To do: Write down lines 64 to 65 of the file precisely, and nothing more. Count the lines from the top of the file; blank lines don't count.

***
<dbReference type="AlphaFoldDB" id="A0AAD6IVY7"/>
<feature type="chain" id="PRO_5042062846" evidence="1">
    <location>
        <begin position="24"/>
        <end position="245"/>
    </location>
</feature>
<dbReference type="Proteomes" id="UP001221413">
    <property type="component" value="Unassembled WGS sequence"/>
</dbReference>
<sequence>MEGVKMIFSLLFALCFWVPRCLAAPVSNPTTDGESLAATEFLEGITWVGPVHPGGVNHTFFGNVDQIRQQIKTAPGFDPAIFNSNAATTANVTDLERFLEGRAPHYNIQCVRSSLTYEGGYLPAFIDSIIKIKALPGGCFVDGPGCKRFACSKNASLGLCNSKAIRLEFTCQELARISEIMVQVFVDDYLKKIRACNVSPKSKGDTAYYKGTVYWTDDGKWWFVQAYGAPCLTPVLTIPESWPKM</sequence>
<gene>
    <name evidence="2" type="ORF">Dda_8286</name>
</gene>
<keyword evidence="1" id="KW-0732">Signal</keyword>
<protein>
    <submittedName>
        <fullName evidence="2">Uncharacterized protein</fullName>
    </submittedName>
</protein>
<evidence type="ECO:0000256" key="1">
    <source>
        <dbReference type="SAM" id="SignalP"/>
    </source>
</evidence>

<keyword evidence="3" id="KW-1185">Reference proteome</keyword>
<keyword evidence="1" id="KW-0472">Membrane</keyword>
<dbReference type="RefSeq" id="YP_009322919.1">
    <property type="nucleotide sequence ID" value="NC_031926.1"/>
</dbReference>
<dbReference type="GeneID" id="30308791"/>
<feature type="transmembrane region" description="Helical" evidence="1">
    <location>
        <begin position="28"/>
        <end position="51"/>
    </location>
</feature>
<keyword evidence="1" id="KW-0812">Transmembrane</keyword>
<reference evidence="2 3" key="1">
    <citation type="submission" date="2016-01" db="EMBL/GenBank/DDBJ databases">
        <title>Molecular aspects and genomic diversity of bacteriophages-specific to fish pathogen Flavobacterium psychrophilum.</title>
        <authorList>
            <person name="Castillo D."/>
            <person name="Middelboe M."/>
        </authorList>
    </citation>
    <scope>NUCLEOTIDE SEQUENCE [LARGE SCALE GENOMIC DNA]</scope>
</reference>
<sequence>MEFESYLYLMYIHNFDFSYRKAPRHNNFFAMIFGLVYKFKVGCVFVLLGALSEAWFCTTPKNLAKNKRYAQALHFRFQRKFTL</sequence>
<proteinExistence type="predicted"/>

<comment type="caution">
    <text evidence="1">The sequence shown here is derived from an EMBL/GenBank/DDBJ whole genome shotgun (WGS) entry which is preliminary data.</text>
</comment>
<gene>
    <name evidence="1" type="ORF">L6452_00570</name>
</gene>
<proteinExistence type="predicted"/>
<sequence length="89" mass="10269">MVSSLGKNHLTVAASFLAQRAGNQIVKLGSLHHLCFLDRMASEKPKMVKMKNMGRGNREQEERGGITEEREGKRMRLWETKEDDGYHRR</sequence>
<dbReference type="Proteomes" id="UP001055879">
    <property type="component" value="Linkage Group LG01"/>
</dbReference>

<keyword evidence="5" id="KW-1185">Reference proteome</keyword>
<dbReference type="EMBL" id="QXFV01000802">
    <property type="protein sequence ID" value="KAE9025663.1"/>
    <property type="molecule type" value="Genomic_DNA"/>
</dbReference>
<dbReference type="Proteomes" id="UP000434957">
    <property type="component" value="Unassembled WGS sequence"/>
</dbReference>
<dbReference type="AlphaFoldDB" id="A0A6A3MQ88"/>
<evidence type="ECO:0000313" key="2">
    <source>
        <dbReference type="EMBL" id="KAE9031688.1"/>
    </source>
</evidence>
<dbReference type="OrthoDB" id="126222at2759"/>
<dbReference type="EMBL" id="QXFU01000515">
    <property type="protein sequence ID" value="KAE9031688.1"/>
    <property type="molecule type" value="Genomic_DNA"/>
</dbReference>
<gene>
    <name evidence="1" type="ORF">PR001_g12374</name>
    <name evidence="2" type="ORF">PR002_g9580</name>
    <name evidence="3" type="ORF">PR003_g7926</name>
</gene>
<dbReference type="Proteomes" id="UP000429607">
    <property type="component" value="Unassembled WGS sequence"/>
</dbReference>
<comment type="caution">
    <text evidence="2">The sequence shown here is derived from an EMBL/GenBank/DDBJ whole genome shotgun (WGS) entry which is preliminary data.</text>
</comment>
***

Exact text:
    <property type="protein sequence ID" value="KAE9025663.1"/>
    <property type="molecule type" value="Genomic_DNA"/>